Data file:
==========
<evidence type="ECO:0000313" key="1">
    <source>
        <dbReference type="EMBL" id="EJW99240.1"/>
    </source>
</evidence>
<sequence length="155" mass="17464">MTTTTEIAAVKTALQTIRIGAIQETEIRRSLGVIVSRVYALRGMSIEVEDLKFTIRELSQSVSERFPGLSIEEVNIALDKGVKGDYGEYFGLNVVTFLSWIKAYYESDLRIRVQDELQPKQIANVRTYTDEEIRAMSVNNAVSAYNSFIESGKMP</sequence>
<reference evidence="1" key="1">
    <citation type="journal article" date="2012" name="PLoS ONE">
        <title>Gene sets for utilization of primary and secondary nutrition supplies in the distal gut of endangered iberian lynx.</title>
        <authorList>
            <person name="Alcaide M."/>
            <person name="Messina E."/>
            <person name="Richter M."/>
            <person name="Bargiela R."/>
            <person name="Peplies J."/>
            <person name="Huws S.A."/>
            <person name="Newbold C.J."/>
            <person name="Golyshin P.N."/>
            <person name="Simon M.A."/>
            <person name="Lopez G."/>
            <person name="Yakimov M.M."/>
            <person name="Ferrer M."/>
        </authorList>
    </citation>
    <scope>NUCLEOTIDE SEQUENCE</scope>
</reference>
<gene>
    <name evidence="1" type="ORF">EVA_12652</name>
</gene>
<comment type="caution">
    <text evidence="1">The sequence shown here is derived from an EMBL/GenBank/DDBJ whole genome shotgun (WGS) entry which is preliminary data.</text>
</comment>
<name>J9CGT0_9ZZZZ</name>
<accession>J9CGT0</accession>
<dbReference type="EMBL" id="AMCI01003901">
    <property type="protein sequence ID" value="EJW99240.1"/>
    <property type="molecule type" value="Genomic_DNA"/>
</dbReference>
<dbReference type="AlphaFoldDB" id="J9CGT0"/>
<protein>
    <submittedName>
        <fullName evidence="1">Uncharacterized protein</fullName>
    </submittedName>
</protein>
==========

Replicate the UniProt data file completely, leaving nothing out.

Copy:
<evidence type="ECO:0000313" key="1">
    <source>
        <dbReference type="EMBL" id="EJW99240.1"/>
    </source>
</evidence>
<sequence length="155" mass="17464">MTTTTEIAAVKTALQTIRIGAIQETEIRRSLGVIVSRVYALRGMSIEVEDLKFTIRELSQSVSERFPGLSIEEVNIALDKGVKGDYGEYFGLNVVTFLSWIKAYYESDLRIRVQDELQPKQIANVRTYTDEEIRAMSVNNAVSAYNSFIESGKMP</sequence>
<reference evidence="1" key="1">
    <citation type="journal article" date="2012" name="PLoS ONE">
        <title>Gene sets for utilization of primary and secondary nutrition supplies in the distal gut of endangered iberian lynx.</title>
        <authorList>
            <person name="Alcaide M."/>
            <person name="Messina E."/>
            <person name="Richter M."/>
            <person name="Bargiela R."/>
            <person name="Peplies J."/>
            <person name="Huws S.A."/>
            <person name="Newbold C.J."/>
            <person name="Golyshin P.N."/>
            <person name="Simon M.A."/>
            <person name="Lopez G."/>
            <person name="Yakimov M.M."/>
            <person name="Ferrer M."/>
        </authorList>
    </citation>
    <scope>NUCLEOTIDE SEQUENCE</scope>
</reference>
<gene>
    <name evidence="1" type="ORF">EVA_12652</name>
</gene>
<comment type="caution">
    <text evidence="1">The sequence shown here is derived from an EMBL/GenBank/DDBJ whole genome shotgun (WGS) entry which is preliminary data.</text>
</comment>
<name>J9CGT0_9ZZZZ</name>
<accession>J9CGT0</accession>
<dbReference type="EMBL" id="AMCI01003901">
    <property type="protein sequence ID" value="EJW99240.1"/>
    <property type="molecule type" value="Genomic_DNA"/>
</dbReference>
<dbReference type="AlphaFoldDB" id="J9CGT0"/>
<protein>
    <submittedName>
        <fullName evidence="1">Uncharacterized protein</fullName>
    </submittedName>
</protein>